Returning Hot Air Festival Flys High as Professional Development Class
As the festival is brought into the Professional Development curriculum, students are given a ground-up view of how to produce a concert.
By Alex Heigl
They're up, up, and away.
SFCM's Hot Air festival (with a focus on New Music) returns in 2023 with a new twist: It's now being focused through the lens of a course in the Conservatory's Professional Development Department.
"As Hot Air Music Festival has grown as a student-run initiative over the past decade, SFCM has been integral in providing support and resources for the evolving new music festival," Professional Development Chair Kristen Klehr said. "Hot Air was founded in 2010 with a desire to celebrate and promote New Music programmatically, and has continued this mission through its international open call for scores, providing a spotlight for many young composers and collaborative musicians at SFCM and beyond."
Klehr continued, "It's become apparent that our students are eager to create impactful concert experiences, and require the tools to carry out their production visions to fruition. And so, the Professional Development Department is proud to now offer PDV 211, 'Intro to Festival Management and Production,' taught by our very own top-notch talent from SFCM's Production Department, Abbey Springer and Ann-Marie Daniels."
Student Josh Choi, who's the Festival's Director this year, is hardly a newbie to the world of high-level organizing. "I managed a violin shop for four years back in Minneapolis, which is where I'm from," he said. "And so I already had a lot of experience from working on the vendor side of these kinds of bigger events."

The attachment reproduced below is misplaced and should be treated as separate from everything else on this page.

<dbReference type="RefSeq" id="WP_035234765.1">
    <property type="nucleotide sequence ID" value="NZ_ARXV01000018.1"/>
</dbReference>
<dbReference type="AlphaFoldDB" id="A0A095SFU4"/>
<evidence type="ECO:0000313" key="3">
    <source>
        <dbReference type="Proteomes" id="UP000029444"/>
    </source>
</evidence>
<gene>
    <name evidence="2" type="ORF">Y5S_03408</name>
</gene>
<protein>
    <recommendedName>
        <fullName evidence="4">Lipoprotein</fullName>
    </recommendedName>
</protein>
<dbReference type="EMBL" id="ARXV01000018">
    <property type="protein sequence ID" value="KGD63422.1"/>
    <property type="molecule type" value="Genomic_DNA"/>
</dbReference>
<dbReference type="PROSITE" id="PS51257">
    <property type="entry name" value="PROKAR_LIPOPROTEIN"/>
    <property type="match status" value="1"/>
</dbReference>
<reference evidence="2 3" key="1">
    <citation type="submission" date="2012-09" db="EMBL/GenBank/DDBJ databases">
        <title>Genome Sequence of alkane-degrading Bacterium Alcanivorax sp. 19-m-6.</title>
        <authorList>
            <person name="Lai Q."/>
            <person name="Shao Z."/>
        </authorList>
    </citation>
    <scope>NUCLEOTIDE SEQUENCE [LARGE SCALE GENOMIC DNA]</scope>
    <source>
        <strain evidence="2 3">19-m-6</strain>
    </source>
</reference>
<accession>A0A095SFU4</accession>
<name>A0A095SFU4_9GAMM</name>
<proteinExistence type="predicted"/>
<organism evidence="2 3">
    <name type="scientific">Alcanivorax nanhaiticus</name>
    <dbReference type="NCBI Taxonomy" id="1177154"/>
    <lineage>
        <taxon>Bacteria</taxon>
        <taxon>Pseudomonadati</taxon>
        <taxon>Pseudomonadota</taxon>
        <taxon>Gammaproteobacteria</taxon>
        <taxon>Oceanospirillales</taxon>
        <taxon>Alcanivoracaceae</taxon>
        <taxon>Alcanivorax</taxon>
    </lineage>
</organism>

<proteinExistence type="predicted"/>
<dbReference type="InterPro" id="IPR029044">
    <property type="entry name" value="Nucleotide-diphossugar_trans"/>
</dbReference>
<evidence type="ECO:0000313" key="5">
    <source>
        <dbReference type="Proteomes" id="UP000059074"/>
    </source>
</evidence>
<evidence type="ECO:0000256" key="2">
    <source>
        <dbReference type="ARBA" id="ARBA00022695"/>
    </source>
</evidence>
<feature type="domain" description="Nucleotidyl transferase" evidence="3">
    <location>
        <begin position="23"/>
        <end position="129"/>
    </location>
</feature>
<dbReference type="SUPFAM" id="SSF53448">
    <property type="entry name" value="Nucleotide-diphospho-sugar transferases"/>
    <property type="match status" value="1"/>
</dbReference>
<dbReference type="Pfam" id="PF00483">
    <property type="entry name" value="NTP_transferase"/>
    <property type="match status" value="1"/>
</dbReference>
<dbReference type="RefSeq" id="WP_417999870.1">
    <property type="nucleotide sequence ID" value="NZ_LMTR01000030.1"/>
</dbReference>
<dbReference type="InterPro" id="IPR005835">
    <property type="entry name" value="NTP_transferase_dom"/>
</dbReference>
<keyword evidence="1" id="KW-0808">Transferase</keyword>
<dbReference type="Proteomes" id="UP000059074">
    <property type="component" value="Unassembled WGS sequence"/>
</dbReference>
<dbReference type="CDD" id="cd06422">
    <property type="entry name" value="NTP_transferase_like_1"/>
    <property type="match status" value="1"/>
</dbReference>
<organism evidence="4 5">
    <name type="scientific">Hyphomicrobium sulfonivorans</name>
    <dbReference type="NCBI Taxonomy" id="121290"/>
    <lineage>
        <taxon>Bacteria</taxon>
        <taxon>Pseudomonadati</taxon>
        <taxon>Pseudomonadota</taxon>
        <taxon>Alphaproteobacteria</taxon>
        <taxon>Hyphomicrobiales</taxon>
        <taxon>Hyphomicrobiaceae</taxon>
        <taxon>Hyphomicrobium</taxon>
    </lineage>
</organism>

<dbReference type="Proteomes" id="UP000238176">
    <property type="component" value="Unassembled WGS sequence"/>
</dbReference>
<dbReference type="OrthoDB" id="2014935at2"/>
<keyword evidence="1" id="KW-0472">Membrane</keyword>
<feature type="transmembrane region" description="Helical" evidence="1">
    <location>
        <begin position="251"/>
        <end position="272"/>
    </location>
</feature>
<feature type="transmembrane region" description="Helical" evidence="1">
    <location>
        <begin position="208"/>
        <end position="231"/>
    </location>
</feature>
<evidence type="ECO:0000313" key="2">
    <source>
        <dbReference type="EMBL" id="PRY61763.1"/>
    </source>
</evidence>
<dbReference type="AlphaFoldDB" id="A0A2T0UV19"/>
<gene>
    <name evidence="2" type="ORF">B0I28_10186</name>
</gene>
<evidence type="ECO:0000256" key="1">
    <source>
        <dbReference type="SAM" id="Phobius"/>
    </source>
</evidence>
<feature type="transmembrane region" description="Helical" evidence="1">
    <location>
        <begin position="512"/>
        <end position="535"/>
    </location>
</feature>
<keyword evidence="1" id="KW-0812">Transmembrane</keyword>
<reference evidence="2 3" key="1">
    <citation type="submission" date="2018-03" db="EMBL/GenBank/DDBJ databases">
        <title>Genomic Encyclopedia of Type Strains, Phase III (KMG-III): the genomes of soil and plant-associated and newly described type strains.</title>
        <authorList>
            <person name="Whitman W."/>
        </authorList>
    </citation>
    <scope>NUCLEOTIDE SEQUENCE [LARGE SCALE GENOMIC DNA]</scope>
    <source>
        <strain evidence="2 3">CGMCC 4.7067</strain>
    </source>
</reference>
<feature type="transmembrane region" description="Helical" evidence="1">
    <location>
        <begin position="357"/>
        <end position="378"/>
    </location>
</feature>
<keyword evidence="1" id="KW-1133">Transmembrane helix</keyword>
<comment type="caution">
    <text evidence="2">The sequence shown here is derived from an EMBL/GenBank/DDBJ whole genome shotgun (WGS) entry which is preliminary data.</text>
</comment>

"The challenge is not only figuring out how to put this festival on in two months but also how to map the longevity of the program," Choi continued. "We had this idea of rejuvenation or regeneration, especially since this year Hot Air is connected to a class. So in passing it along next year, we'd like to figure out a long-term kind of mission statement and get students who are really interested and passionate about new music who are also interested in festival management to be able to then run it."
This year's Festival will also feature a discussion panel with composers and artists in the Bay Area, specifically discussing how to bridge social and cultural diversity into music from a composer's perspective, something Choi is passionate about.
"Being from Minneapolis, and with the murder of George Floyd over the first summer of COVID, I made a real push to put underrepresented composers or new pieces on every single recital that I do," he said. "Looking at my team this year for Hot Air, it's a very diverse group who I know personally and it's a big drive for us specifically to make sure that there's a wide diversity represented. And I think that's really crucial, especially in new music."
"I'm really passionate about the fact that we go to this school where there are so many fantastic composers that are writing music literally every day," student and performer Jasmine Sahd said. "And then we're just a bunch of musicians and so it's the perfect storm to make really fantastic new music. So I've kind of made it my mission this year to get as much new music out and performed as possible."
Sahd, who's also a student worker with the digital design side of SFCM's Marketing team, added, "I've been really interested in honing my skills as a designer and as a social media manager as well," she said. "My dad does web design, and he's pretty artistic, so I've been kind of around that since I was little. Before I wanted to be a musician, I also wanted to be an artist. This has been a cool way to combine those two things."
"Like everything elsel, the pandemic sort of stripped Hot Air down," Sahd continued. "Every program was kind of recovering, especially last year. This year we've been trying to start small so that we can get bigger. Ann-Marie and Abbey really gave us a good starting point: 'We've got artists, here's all the social media that we have, this is the website that we have. Take all of that and try to do as much as you can with it.'"
The Hot Air Festival runs in two groups on March 5. Guests are asked to reserve their free tickets. Learn more about SFCM's Professional Development offerings.